In the future, that system will also be able to diagnose faults, if a vehicle stops while away from the workshop. It is already operational in mainland Europe, via a GPS unit fitted to the vehicle. This system, says Sedgwick, is due to be launched in the UK soon, enabling transport managers to see if faults are developing in their vehicles while on the road. The same system could also alert him to an imminent service, as well as providing a degree of driver-management. However, there will need to be some improvements. "One of the biggest challenges we face here is the quality and reliability of the [Internet] signal, when trying to remotely download software," explains Sedgwick.
All of which indicates that workshop technicians will need even greater skill levels to work on new vans. "Training simply has to move with the times," says Sedgwick. "We train van technicians just as we change car technicians, because they have to be able to use laptops, download software, read and diagnose electronics faults etc."
For example, among the new routine maintenance tasks might be updating the satellite navigation system. "Ten years ago, you bought a vehicle and the system stayed the same. It aged with the vehicle," remembers Sedgwick. "Now, with all the systems, we routinely have to update software with patches and upgrades."
And it's the same with intelligent service indicators on modern LCVs. "For example, the Boxer has a system that looks at the condition of the oil and usage of that vehicle. It tells you when it wants servicing." But no matter when the service falls due, if a van is off the road during normal working hours it adversely affects delivery operations. And this is why fleets are increasingly demanding out-of-hours or overnight maintenance from franchised or independent service centres – or are implementing twilight and overnight shifts in their own workshops. That is a trend that can only grow, says Sedgwick.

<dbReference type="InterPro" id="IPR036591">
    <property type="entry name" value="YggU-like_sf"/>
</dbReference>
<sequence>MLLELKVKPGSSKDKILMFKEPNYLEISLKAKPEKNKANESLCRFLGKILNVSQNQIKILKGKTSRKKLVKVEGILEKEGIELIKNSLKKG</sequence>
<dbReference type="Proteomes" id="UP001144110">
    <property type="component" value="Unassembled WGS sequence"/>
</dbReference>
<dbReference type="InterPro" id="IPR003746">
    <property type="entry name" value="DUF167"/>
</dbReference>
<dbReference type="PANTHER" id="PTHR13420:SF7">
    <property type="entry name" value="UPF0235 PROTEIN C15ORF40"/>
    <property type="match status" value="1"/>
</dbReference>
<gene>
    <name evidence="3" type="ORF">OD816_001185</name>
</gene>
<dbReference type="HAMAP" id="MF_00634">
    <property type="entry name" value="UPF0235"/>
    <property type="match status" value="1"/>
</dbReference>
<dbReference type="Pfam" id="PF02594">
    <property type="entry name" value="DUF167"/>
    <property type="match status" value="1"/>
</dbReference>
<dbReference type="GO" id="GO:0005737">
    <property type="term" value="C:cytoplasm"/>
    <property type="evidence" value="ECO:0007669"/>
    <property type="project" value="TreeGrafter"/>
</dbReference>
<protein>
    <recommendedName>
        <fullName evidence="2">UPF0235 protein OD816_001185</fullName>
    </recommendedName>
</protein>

"This is particularly relevant on specialist conversion vehicles that might carry a lot of expensive equipment, used during the day. If that vehicle is off the road, it could be quite expensive for the operator, in terms of lost access to his vehicle. Being able to get that vehicle serviced overnight, when it's not being used, means the operator's business keeps going.
"There are benefits too for the workshop. If you are going to run a big, 24-hour operation, then you want workflow, to help with the utilisation."
Incidentally, Sedgwick also identifies a shift in who is servicing LCVs. "The truck people are picking up a lot of van work, because some of the things we're talking about have been on trucks for a while. So there is a skills base in those workshops that can be readily adapted to the technology we find on LCVs today. They also have the larger lifting equipment."
Diesel particulate filters (DPFs) are becoming a service item for some LCVs, says Doug Bentley, technical centre manager at Klarius, the Manchester-based manufacturer of aftermarket parts including the Klarius emission control and QH automotive brands.
"DPFs are now becoming a more-frequent problem component," he says. "The proportion of diesel cars on our roads is getting closer to 50% and we have picked up on increasing demand from our customers for DPFs. Original parts are supposed to last 50,000 to 70,000 miles, but a lot of the time they fail before that. For some vehicles they have become almost a service item."
Rather than simply replacing the DPFs, though, Klarius encourages repairers to check vehicle systems for the root cause of failures – such as additive fluids.
Citroen UK Ltd
Klarius UK Ltd
PSA Peugeot Citroen